• Post-traumatic Stress Disorder (PTSD): Some patients report symptom relief.
  • Depression: Mixed reports; some users find relief while others might experience worsening symptoms.
  • Inflammatory Conditions: Such as Crohn’s disease and rheumatoid arthritis.
  • Tourette Syndrome: Some reports of symptom reduction.
  • Parkinson’s Disease: To alleviate tremors and pain.
  • Alzheimer’s Disease: For behaviour management and symptom relief.
  • Huntington’s Disease: To manage movement symptoms and weight loss.
  • Irritable Bowel Syndrome (IBS): For symptom relief.
  • Migraine: Some patients find relief from migraine pain or reduced frequency.
  • Fibromyalgia: For pain and symptom management.
  • Cancer: Beyond symptom management (pain, nausea), some preliminary research suggests certain cannabinoids might have direct anti-tumor effects.
  • Skin Disorders: Topical applications for conditions like eczema and psoriasis.
  • Asthma: Due to bronchodilatory effects, though smoking is not recommended for obvious reasons.
  • Opioid Dependency: As a potential substitute or adjunct in pain management to reduce opioid doses.

The Global Push for Legalisation

Over the past few decades, the conversation around cannabis has shifted dramatically in many western countries. A plant that was once universally illegal and frequently demonised is now recognised for its medicinal properties and is being decriminalised or legalised at an accelerating pace.

First Countries to Commit to Full Decriminalisation

Uruguay became the first country to fully legalise the production, sale, and consumption of cannabis in December 2013. Following that, Canada decriminalised cannabis at the federal level in October 2018.

Both countries maintain some regulation over the sale, growing, possession limits and age restrictions. Other countries are closely watching how things turn out in these countries, and it is likely only a matter of time before the next nation steps up to fully decriminalise.

The use of cannabis for medicinal purposes has already gained traction as a legal activity. Many western countries including New Zealand have provisions in their laws regarding medicinal cannabis. It’s still not as easy to obtain an exemption as some may like, but the exemption exists at the very least. As more and more is revealed relating to the effectiveness of cannabis as a treatment, it is likely that cannabis laws will continue to be addressed.

Methods of Consumption for Medicinal Cannabis Users

For those who seek to remedy their illnesses through the use of medicinal cannabis, there is no shortage of options for how they might do this. Here are some of the main methods someone might consume or apply their cannabis treatment:

  • Smoking – Combusting cannabis flowers and inhaling the smoke.
    Used for chronic pain, Muscle spasms, Nausea, Appetite loss.
  • Vaping – Heating cannabis to release its active compounds without combustion.
    Used for both flower and concentrates to treat chronic pain, muscle spasms, nausea, PTSD symptoms, anxiety.
  • Edibles – Cannabis-infused food products.
    Used for chronic pain, insomnia, muscle spasms, anxiety, PTSD symptoms
  • Tinctures – Cannabis extracts in alcohol or oil base, taken sublingually (under the tongue).
    Used for chronic pain, muscle spasms, seizures, anxiety, inflammation
  • Topicals – Cannabis-infused lotions, balms, and oils applied to the skin.
    Used for localised pain, inflammation, arthritis, skin conditions.
  • Pills/Capsules – Cannabis in pill or capsule form.
    Used for chronic pain, nausea from chemotherapy, appetite loss from HIV/AIDS treatment
  • Dabbing – Inhaling the vapour from cannabis concentrates heated on a hot surface.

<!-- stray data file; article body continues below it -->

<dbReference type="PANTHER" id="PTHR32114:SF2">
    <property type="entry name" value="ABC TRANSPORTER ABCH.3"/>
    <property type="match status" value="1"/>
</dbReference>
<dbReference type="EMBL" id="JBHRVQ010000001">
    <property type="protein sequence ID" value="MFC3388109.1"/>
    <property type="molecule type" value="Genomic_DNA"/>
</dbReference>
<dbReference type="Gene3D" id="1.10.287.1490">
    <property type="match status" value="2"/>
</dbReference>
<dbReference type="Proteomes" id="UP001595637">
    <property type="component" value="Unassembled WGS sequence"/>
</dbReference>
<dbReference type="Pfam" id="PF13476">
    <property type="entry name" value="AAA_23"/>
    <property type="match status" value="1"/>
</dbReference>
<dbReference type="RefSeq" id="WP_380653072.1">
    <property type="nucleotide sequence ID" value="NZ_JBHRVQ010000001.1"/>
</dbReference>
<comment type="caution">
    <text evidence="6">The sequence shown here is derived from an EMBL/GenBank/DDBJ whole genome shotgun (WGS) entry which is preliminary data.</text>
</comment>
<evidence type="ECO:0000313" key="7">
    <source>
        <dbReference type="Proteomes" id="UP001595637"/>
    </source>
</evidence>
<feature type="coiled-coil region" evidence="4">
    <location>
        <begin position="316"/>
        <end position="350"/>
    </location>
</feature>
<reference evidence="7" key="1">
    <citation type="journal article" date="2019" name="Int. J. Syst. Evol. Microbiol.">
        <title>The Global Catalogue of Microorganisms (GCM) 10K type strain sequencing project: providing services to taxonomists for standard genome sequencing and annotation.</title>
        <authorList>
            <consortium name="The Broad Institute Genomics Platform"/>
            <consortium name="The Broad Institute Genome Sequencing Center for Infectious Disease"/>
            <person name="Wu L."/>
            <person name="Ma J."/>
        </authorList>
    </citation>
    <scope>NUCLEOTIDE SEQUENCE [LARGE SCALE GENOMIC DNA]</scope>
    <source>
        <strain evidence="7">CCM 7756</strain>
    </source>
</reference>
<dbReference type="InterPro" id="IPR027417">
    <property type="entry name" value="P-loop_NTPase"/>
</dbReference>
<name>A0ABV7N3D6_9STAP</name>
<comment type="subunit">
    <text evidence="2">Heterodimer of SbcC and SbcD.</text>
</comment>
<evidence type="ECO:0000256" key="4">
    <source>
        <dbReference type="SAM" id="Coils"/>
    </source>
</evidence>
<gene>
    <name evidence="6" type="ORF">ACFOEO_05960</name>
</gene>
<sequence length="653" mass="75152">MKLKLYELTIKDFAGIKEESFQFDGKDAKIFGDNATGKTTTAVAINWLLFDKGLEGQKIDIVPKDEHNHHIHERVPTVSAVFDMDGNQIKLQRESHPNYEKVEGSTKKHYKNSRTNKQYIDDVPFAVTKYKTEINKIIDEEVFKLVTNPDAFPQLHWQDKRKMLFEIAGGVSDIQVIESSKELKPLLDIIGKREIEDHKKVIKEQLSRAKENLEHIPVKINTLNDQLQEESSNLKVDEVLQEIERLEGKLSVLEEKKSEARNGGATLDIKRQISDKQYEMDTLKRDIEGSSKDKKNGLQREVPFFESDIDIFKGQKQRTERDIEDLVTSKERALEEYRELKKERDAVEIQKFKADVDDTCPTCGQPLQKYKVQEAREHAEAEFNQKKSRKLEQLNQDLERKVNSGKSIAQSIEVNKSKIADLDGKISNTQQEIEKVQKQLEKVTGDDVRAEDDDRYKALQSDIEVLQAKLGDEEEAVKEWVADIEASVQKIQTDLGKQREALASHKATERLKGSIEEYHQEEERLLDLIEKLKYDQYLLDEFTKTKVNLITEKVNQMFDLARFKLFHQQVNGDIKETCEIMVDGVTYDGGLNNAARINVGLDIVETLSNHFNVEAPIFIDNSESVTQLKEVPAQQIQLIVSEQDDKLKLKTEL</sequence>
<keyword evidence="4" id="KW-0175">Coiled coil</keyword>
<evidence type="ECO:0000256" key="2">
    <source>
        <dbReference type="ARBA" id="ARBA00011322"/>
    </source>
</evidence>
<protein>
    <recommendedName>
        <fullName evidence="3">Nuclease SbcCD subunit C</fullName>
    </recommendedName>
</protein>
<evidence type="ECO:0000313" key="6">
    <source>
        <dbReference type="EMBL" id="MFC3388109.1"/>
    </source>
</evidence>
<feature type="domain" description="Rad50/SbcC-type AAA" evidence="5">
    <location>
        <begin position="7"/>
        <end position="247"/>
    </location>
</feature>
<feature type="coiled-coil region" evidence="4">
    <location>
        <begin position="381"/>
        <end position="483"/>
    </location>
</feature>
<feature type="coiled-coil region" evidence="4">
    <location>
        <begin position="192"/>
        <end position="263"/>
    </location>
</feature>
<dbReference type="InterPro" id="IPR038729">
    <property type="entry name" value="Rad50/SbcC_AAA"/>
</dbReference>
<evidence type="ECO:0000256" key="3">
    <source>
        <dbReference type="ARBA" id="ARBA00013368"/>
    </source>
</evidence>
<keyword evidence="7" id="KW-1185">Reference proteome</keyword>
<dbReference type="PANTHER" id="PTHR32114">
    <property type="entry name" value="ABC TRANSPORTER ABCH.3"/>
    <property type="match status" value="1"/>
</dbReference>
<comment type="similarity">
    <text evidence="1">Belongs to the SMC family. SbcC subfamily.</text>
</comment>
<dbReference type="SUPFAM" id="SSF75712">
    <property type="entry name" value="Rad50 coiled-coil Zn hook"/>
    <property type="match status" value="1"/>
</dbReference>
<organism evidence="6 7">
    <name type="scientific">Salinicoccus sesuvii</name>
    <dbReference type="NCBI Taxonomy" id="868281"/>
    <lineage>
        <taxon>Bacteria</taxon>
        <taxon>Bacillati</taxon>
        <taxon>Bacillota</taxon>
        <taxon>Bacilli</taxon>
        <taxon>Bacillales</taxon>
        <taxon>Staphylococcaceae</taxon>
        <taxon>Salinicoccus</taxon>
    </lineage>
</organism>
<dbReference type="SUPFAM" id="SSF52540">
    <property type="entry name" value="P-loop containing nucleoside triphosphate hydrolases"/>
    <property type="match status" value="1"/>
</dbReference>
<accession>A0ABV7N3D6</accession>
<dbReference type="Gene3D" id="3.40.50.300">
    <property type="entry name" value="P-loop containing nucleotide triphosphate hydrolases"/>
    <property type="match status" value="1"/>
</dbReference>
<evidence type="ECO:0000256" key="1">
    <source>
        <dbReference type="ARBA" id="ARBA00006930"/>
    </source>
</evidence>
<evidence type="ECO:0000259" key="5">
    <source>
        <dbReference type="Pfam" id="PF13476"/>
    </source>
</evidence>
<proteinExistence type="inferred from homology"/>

Used for chronic pain, nausea, muscle spasms.

General Notes for the Consumption of Medicinal Cannabis:

  1. Onset & Duration: Smoking and vaping provide immediate relief but last a shorter duration, making them suitable for conditions requiring rapid symptom alleviation. Edibles, on the other hand, take longer to kick in but last longer, making them ideal for conditions like chronic pain or insomnia.
  2. Dosage Control: Tinctures, pills, and capsules allow for more precise dosage control compared to methods like smoking or edibles. This can be crucial for conditions where consistency and exact dosing are paramount.
  3. Localised Relief: Topicals are ideal for localised relief, as they don’t produce systemic effects or psychoactive experiences. They’re great for conditions like arthritis or specific areas of inflammation.
  4. Health Considerations: For those concerned about the health effects of smoking, methods like vaping, tinctures, or edibles can be preferable. However, edibles can be tricky due to the delay in onset and potential for overconsumption.
  5. Concentration: Dabbing is for experienced users and offers a very concentrated dose, which can be beneficial for those with a high tolerance or severe symptoms. However, it’s less suited for beginners or those sensitive to THC.


The journey of medicinal cannabis, from its deep-rooted historical origins to its contentious present, remains a testament to its enduring therapeutic potential. Today, as science and society converge, the once demonised plant stands vindicated in many respects. Although the debate around its broader recreational use persists, the consensus surrounding its medicinal applications is gaining solid ground.

Medical practitioners, patients, and researchers continue to uncover the myriad ways in which cannabis can alleviate suffering. As we continue to push the boundaries of our understanding, one thing becomes clear: cannabis has a lot more to offer than meets the eye.

The global push towards legalisation is not just a matter of societal acceptance but also a recognition of the in-depth scientific research that backs many of the claims made about this plant’s potential. The anecdotes of yesteryears are now being substantiated by rigorous studies, leading to an era of increased acceptance and potential breakthroughs in medical treatments.

To all readers, whether you’re a skeptic or an advocate, remain open-minded and informed. As the landscape of medicinal cannabis continues to evolve, we can all benefit from a nuanced, well-researched perspective on this ancient remedy that promises a brighter, more inclusive future for global health care.